Dementia is a progressive loss of brain function affecting memory, thinking, language, judgment, and behavior. When older adults cognitive function declines, many changes impact the way they eat. As they age, cognitive impairment affects older adults physical ability to eat independently and their ability to enjoy food or their ability to eat may be affected by food choices because they become overwhelmed by too many food choices. Dr. Heidi K. White presentation on Nutrition and Dementia, described how Alzheimer’s disease affects malnutrition, ways to improve nutrition for patient with dementia, and nutritional needs for end of life care and the role for tube feeding.
Alzheimer’s disease (AD) is the sixth leading cause of death in the United States, and currently affects over five million US citizens. It is estimated 35 million people suffer with AD world wide, with incidences increasing rapidly. It is projected by the year 2050, cases of AD will nearly double. After symptoms become noticeable, those with Alzheimers have an average of eight years to live before it takes their lives. Although there are variety of known factors contributing to an increased risk of Alzheimer’s disease, compelling evidence for the causes and treatment of Alzheimer’s disease are being discovered in the realm of nutrition. Simply put, Alzheimer’s disease is the most prevalent form of dementia. Dementia is the loss of both memory
According to research, maintaining a low to normal weight during midlife is associated with decreased risk of dementia, AD and vascular disease (Rosengren et al., 2005). Nutrition is extremely crucial to maintaining a healthy weight. There are three diets associated with decreasing the risk of dementia in old age: the Mediterranean diet, Dietary Approaches to Stop Hypertension diet (DASH diet), and newly developed Mediterranean-DASH Intervention for Neurodegenerative Delay diet (MIND diet). Not only do these diets aid in dementia prevention, but they help guard against cardiovascular diseases such as heart disease and stroke, type 2 diabetes, and obesity. By adhering to these diets, individuals can help maintain their weight and increase their overall health, energy and longevity. As a general statement, these diets are limited in sodium, simple carbohydrates and unhealthy fats (saturated and trans-fats), which have been linked to dementia. They are also considered to be low in calories and are nutrient dense, thus providing individuals with the nourishment to fight against dementia during old age.
The Mediterranean diet is a selection of food choices based off the typical cultural diets of countries surrounding the Mediterranean Sea. This diet is often touted by dieticians and healthcare professionals as a dietary method for improving cardiovascular health. The main nutritional focuses of the diet are high intake of unsaturated fats, high intake of fiber, low intake of saturated fats, and low intake of sodium. Food choices should be centered around fresh vegetables, fruits, nuts, legumes, whole grains, seafood, and plant based oils, in addition reducing consumption of red meat and solid fats. Many clinical studies have been performed to see just how effective this diet is at improving cardiovascular health.
- Describe how cognitive functional and emotional changes associated with dementia can affect eating drinking and nutrition:
This paper is intended to explain my nutritional endeavor for the past three days. I will be providing different aspects of my nutritional needs and an in depth analysis on how proteins fats carbohydrates and fiber take part in an everyday diet and what are these functions. This is intended to broaden my views of a healthy lifestyle, and how to achieve it through a variety of food groups. In this essay the resources utilized where provided by the educational institute with the purpose of facilitating my research objectives.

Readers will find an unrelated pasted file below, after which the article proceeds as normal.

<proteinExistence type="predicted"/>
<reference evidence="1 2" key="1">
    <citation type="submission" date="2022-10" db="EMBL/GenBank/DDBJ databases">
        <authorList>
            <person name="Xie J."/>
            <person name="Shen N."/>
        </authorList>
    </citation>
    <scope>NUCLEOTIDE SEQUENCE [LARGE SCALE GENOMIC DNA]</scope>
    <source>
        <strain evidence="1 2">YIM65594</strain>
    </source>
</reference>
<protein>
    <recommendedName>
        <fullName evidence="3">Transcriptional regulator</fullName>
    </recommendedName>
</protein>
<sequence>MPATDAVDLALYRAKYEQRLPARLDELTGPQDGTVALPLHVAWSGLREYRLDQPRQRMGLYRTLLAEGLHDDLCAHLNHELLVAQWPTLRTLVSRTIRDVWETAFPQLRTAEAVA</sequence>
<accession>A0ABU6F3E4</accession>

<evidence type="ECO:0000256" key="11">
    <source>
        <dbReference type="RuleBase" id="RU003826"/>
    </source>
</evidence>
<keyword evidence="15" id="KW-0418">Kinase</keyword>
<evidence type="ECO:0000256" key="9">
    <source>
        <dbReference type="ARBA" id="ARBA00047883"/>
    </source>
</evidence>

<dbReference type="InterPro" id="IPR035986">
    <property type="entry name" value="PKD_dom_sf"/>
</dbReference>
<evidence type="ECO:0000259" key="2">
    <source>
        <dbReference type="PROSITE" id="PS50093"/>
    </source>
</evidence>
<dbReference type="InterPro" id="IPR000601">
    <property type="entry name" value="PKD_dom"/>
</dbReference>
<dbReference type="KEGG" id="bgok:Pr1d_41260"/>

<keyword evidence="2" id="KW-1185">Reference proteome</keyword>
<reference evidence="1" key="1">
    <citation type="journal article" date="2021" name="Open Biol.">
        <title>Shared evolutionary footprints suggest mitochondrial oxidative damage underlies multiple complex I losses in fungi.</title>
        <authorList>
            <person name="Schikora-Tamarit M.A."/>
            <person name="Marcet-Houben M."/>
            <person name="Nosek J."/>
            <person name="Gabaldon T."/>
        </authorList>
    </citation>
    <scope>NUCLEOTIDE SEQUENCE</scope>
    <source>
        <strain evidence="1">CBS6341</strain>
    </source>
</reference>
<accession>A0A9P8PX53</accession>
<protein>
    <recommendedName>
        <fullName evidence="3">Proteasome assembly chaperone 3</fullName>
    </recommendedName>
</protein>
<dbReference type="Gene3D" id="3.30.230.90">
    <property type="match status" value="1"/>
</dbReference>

No one wants to lose their mind. But the reality is that the risk of dementia doubles every five years after the age of sixty-five. Is there anything that can be done to prevent this age-related loss of brain function? Are There Ways to Reduce Dementia Through Lifestyle Changes? European researchers analyzed 1,433 people over the age of 65 to determine what lifestyle factors would reduce the risk of dementia the most. After getting a complete medical history on the participants, they tested their cognitive function at intervals over a seven year period. What did they find? According to this research, the two best ways to reduce the risk of dementia is to eliminate diabetes and depression - both of which are dementia risk factors. If both of these factors were eliminated and more people were encouraged to eat fruits and vegetables, the number of new cases of dementia would drop by 21%. There 's some controversy as to whether depression actually increases the risk of dementia - or whether it 's simply an early sign of the disease. This study suggests that depression probably does increase the risk of the disease - and isn 't just a symptom. It 's not surprising that diabetes is a risk factor since it 's associated with insulin resistance. Some studies show insulin resistance increases the risk of dementia. Another way to reduce dementia risk is to encourage people to be literate and educated. This study showed that the number of new cases of dementia would drop by 18% if
It is a known fact that other countries eat healthier than here in the United States. For example, the Mediterranean diet contains many fruits and vegetables. It also replaces fattening oils with olive oil. In the article “Mediterranean Diet Shown to Ward Off Heart Attack and Stroke”, Gina Kolata states, “About 30 percent of heart attacks, strokes and deaths from heart disease can be prevented in people at high risk if they switch to a Mediterranean diet rich in olive oil, nuts, beans, fish, fruits and vegetables, and even drink wine with meals, a large and rigorous new study has found” (nytimes.com). Many people who have gone on the Mediterranean diet have decreased their risk.